For those of you with an affinity for Twitter, you’ll know that the ICHEP press crew have been utilising all of their dark arts to bring you the most interesting results as they’re presented at ICHEP 2016 - mostly via a Tweet barrage so intense you’d think Orlando Bloom and Katy Perry had been spotted surfing past the conference hotel (I’d advise you not to google that reference in a crowded conference room). I possess none of the press team’s occult powers and it’s beyond my ability to summarise even 1/100th of the cool stuff I’ve seen over the past few days (not to mention my word count), so instead I’d like to talk about something that doesn’t often get much attention; how physicists actually present results and, more importantly, how to do it well.
Presenting results is hard. Making good slides is hard. Resisting the urge to throw things at the audience is hard (hitting them is easy because they’re usually staring at their laptops). It’s crucial to present results well because this is the moment to show them to a wider audience than they would normally receive and that is when ideas are born! Top quark physicists are going to read your ttbar cross-section results before you present them, but how often are you going to get a neutrino physicist to pay attention to your work? And therein lies the crux of the issue, attention. Giving a good conference talk is like teaching hung-over undergrads; if you do it right, they’ll be so entertained that they won’t even notice that they’re learning. If you do it wrong, they’re going to fall asleep in the front row. Giving a good conference talk is all about keeping the audience’s attention.
There are many ways of presenting results in an engaging manner and over the past few days I’ve seen some great examples (see T. Richert's slides about diversity and inclusion or Tova’s slides about the InParticular podcast for expertly crafted talks). One of my personal favourites, and one employed to great effect by Bruno Lenzi whilst presenting the ATLAS di-photon results, is humour. If you want people to remember your talks, put in some jokes! Here’s how it works:
- Start your talk with a Big Obvious Joke. Something cultural, current, non-offensive, and vaguely relevant to what you’re presenting. If you start your talk with something very obviously funny and perhaps a little absurd, you’re advertising that it’s OK to laugh.
- Add some non-obvious Easter eggs. Don’t point them out, leave it to the audience to spot them. If they see them, great, if they don’t well it doesn’t matter anyway. For example, in my talk, I changed the date on my slides to 2^2 / 2^3 / 2^4 (shamelessly stolen from a Facebook post). I’ve never pointed this out, but someone commented on it at the end and it got a good laugh.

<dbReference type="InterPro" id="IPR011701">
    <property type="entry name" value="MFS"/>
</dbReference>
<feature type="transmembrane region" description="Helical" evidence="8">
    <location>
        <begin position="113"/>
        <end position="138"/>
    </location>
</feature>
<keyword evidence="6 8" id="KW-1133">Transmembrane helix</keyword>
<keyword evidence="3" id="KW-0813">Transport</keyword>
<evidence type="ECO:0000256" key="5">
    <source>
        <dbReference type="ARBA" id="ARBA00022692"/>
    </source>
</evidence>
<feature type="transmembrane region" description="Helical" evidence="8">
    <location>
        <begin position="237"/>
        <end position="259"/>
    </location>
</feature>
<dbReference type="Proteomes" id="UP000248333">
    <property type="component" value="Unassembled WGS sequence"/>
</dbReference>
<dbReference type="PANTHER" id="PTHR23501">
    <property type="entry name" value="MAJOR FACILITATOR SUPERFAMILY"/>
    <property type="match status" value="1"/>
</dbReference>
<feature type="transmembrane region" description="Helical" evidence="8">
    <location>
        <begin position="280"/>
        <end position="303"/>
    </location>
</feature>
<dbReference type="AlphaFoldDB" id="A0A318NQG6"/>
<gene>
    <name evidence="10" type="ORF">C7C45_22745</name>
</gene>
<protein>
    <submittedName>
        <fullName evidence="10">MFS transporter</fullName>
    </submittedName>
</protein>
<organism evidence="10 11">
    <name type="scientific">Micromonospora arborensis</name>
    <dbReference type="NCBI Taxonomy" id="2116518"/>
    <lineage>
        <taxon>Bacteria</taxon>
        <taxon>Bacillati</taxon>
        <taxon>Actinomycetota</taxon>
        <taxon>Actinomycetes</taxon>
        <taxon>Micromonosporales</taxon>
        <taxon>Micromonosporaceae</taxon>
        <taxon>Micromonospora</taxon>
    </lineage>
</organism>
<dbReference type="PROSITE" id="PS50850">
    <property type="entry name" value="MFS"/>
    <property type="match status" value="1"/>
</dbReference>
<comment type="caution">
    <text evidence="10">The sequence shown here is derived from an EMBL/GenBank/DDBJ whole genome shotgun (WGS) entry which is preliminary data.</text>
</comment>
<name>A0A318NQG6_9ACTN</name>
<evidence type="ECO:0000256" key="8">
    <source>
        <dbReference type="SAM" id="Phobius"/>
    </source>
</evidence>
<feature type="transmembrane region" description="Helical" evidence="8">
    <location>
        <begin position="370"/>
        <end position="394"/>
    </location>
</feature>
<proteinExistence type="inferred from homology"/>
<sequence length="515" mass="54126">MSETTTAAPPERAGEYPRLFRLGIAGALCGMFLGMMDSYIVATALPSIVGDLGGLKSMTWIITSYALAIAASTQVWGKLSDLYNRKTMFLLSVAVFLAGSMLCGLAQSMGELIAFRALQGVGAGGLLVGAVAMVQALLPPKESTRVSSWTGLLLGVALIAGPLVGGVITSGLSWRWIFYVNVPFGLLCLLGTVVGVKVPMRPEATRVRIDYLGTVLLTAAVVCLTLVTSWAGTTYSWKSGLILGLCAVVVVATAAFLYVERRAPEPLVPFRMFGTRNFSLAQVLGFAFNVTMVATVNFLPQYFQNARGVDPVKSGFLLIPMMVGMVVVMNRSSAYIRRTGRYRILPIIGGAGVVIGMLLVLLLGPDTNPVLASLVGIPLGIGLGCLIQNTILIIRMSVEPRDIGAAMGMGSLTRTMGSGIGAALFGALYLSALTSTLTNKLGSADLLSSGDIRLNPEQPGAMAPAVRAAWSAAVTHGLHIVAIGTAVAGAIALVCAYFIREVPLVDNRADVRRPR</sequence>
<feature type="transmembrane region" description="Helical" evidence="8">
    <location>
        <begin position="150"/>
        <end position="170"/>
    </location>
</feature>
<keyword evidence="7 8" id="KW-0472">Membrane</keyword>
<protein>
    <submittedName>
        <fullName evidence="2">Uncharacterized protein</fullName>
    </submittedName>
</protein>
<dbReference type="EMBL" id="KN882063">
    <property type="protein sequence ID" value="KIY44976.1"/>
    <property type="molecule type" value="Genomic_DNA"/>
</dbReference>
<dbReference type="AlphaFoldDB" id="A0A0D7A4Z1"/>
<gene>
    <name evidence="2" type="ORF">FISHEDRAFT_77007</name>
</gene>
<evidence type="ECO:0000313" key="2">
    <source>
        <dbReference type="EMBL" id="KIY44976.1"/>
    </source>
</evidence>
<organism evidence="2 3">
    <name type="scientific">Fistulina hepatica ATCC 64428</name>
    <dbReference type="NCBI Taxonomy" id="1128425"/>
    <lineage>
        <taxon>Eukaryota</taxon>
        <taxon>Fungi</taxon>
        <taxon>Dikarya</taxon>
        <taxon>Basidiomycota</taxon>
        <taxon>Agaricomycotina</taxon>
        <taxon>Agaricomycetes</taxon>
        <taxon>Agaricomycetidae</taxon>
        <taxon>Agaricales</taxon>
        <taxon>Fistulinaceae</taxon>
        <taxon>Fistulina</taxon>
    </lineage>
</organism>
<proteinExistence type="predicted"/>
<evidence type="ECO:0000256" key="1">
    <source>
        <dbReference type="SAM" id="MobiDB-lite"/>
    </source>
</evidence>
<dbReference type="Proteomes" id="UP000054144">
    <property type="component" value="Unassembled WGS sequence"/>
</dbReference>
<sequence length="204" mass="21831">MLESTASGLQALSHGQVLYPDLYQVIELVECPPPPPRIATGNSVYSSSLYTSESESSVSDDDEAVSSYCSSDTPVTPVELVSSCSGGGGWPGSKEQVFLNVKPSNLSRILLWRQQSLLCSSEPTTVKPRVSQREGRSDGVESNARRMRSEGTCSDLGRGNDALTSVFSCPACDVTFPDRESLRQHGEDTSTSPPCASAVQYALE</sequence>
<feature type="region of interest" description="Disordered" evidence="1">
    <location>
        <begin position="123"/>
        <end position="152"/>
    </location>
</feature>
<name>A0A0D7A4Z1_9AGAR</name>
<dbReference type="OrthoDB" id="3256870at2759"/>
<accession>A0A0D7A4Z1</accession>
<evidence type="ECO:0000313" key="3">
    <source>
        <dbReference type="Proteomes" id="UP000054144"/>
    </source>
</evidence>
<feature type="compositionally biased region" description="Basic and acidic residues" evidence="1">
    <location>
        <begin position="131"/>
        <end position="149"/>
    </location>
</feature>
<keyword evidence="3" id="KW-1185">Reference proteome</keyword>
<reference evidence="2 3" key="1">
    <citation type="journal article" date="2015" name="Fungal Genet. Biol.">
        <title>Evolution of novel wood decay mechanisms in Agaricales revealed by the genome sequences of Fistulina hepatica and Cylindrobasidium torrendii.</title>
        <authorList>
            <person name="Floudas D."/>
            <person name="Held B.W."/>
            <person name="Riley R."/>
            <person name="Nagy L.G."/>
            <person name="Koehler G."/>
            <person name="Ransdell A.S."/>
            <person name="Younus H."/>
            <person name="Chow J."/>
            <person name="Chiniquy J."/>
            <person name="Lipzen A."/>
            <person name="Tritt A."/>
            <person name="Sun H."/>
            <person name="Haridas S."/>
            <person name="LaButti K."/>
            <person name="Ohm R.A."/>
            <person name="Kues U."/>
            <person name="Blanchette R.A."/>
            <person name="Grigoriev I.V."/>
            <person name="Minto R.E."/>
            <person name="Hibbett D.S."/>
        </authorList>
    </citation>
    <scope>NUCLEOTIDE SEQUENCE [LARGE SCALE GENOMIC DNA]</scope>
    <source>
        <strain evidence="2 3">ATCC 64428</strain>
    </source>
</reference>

- As with all comedy, style is just as important as content. Personally I’m a fan of the deadpan delivery. A straight face, a lingering pause at the right time, and a significant glance at the audience to confirm that, indeed your exclusion plot is shaped like something unmentionable, always gets a chuckle when executed with confidence.
- Never EVER, explain your jokes. Don’t give into that voice in your head screaming “what if they don’t get it?” Not listening to the voices in your head is always good advice, no matter how tempting it might be to grab those matches.
- Don’t over do it. I try to have only 1 or 2 obvious jokes per 10 minutes of talk. The goal of jokes is to maintain interest so that people don’t notice that they’re learning about how awesome your chosen topic is, but they shouldn’t distract from what you’re trying to say. (In my case, this is always that top quarks rule and new particles that prefer di-photons instead of top quarks aren’t worth having.)
- Don’t be afraid! No speaker is naturally confident, no speaker stands up in front of a room without nerves. Every speaker that you think is naturally confident is simply acting. We’re all nervous, all the time, without exception, and we’re all imposters on a stage together. Be brave and I promise it will work out fine.
So many of the talks here at ICHEP have been excellent, but one for me stood out as adhering to all of the above points: Bruno Lenzi’s presentation of the ATLAS di-photon results. It can’t be easy, standing up in front of hundreds of people to explain that the theory community's favourite data fluctuation has fluctuated away. Knowing that expectations were high, and the tension palpable, Bruno resisted the urge to be direct and deliberately “trolled” the audience not once, but twice – teetering on the edge of the crucial slide and pivoting back to 2015 data at the last moment, before finally showing everyone the new 2016 data. All of this delivered with perfect comic timing, a deadpan stare, and even a slight, mischievous grin.